On May 16, 2005, the Department of Public Instruction received a complaint under state and federal special education law from XXXXX against the [Unnamed] School District. This is the department's decision regarding that complaint. The issues are whether the district, during the 2004-2005 school year:
- Properly developed an IEP, including a behavioral intervention plan;
- Properly determined that the student receive homebound instruction;
- Properly responded to a parent's request that the student return to school;
- Scheduled IEP meetings at a mutually agreed on time;
- Properly determined transportation as a related service;
- Improperly required payment for an evaluation as a condition for returning to school; and
- Properly complied with pupil records requirements.
The student was referred for special education by a teacher in January 2004, and the district received parental consent for evaluation in February 2004. The student was then expelled on March 4, 2004. The referral process was not completed and no educational services were provided.
In September 2004, the parents made another referral for special education. On December 2, 2004, an IEP team determined that the student is a student with a disability. An IEP was developed that provided for homebound services until the second semester, at which time the student was to return to school for a half day, and then receive 5-10 hours of homebound services per week. The homebound services were to be provided at a neutral site, and the district arranged for transportation to and from the site. This transportation arrangement was not reflected in the student's IEP.
The homebound arrangement was not successful because the student did not make herself available. The student did return to the school for the half day during the second semester. During this time the student was either within walking distance or transportation pursuant to the half-day schedule was provided by the district.
In April 2005, the IEP team met to conduct a manifestation determination related to the conduct that had resulted in expulsion. The team could not reach an agreement, and the district requested an Independent Educational Evaluation (IEE). In June 2005, the IEP team met again and determined that the behavior that led to the expulsion was a manifestation of the student's disability. The school board subsequently expunged the expulsion.
A special education evaluation was pending prior to the expulsion. Under special education law, the district could not expel the student without first completing the evaluation. Because the district determined that the student was a child with a disability, then it was required to conduct the manifestation determination before proceeding with the expulsion. Because the IEP team determined that the behavior was a manifestation of the student's disability, then the student could not be expelled. Furthermore, a functional behavioral assessment (FBA) must be conducted and a behavioral intervention plan (BIP) must be developed.
In this case, there was significant delay in evaluating the student, in ultimately determining that the student was a student with disability, and that the student's behavior was a manifestation of that disability. As a consequence, there was a significant amount of time when the student was not provided with educational and special education services. Furthermore, the district acknowledges that an FBA has not been conducted or a BIP developed. The district is directed to convene an IEP meeting within 30 days from the date of this decision to develop a functional behavioral assessment plan. After a FBA has been conducted, the IEP team must meet to develop a behavioral intervention plan. In addition, the IEP team must meet to determine whether additional services are required because of the delay in services. These activities must be completed prior to the beginning of the 2005-2006 school year. Documentation of these activities must be submitted to the department upon completion. Within 30 days of receiving this decision, the district must also submit a corrective plan to the department to ensure that disciplinary procedures are followed. This plan must include training of district staff who may impose disciplinary actions.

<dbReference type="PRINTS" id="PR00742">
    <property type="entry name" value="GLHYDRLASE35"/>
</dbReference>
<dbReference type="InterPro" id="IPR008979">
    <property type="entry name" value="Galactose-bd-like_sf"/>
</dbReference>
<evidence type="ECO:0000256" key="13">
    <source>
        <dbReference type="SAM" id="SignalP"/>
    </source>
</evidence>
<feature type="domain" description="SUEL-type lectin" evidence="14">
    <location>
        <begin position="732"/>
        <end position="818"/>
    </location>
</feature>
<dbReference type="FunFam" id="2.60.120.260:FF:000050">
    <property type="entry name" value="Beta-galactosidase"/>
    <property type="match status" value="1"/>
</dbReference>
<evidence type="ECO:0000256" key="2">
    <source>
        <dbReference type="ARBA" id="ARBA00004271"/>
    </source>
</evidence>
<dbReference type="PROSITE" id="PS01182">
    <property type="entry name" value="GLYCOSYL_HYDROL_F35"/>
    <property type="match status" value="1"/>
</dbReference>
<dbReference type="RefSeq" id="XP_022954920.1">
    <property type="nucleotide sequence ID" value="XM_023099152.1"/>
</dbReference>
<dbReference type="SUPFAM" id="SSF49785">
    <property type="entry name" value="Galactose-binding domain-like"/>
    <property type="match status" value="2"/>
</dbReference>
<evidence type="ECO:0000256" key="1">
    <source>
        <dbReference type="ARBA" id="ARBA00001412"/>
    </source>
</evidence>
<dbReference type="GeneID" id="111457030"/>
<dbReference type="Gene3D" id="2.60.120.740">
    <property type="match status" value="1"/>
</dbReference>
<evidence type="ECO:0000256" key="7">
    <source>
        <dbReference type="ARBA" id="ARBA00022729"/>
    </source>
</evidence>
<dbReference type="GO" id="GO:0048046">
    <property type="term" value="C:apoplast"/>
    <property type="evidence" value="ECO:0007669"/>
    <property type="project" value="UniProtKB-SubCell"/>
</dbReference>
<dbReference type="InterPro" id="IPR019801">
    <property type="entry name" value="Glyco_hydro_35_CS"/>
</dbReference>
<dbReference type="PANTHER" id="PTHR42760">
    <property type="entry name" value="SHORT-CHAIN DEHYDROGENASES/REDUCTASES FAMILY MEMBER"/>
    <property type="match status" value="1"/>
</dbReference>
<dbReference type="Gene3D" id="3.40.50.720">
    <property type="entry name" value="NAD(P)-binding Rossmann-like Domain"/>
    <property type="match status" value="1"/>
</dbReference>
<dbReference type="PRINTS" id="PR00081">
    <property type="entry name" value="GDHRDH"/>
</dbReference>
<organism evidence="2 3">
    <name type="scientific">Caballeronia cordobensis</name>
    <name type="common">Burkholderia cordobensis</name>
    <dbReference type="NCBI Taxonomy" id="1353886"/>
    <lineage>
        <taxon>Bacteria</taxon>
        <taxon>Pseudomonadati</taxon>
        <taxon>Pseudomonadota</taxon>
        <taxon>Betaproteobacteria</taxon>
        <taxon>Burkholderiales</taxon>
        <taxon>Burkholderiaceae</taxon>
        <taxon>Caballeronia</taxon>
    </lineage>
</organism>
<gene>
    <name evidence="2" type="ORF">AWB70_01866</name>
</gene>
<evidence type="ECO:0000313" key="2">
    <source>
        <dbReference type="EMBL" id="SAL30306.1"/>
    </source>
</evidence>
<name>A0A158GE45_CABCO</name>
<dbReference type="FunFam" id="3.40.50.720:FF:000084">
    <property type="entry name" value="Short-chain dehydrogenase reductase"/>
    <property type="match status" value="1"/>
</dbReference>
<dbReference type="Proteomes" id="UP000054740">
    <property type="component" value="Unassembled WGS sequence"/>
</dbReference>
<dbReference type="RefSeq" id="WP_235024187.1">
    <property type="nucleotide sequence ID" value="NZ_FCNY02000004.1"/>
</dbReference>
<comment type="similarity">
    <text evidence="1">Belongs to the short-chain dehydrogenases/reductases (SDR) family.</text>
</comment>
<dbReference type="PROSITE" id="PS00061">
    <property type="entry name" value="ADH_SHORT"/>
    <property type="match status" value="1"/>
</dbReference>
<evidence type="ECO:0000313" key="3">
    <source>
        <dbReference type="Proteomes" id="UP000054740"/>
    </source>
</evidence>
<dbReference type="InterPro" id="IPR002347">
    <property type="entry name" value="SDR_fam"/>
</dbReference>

With regard to the other issues, the homebound instruction was improperly determined because it was based on the improper expulsion. However, the district did respond to the parent's concerns about returning the student to school. The IEP was developed so that transition back to the school setting would be successful, and the half-day schedule was based on child specific information. Furthermore, transportation was provided for both the homebound services at a neutral site and when the student returned to school for a half day. Although the IEP team review notes indicate that transportation was an issue for the student, transportation was not reflected in the student's IEP. Within 30 days from the date of this decision, the district must submit a corrective action plan to ensure that related services are properly developed and documented in the IEP. The district acknowledges that the times, but not the dates, of IEP meetings were changed without informing the parent. However, actions have been taken by the district to prevent future occurrence of this problem, and no further corrective action is required. An AODA evaluation was a condition for early readmission to the school under the expulsion order, but it was paid for by the county. Finally, the department finds no evidence that the district failed to comply with the public records requirements. Pupil record information was shared only with the parents and the student.
This concludes our review of this complaint.
//signed 7/15/05 by SJP
Carolyn Stanford Taylor
Assistant State Superintendent
Division for Learning Support: Equity and Advocacy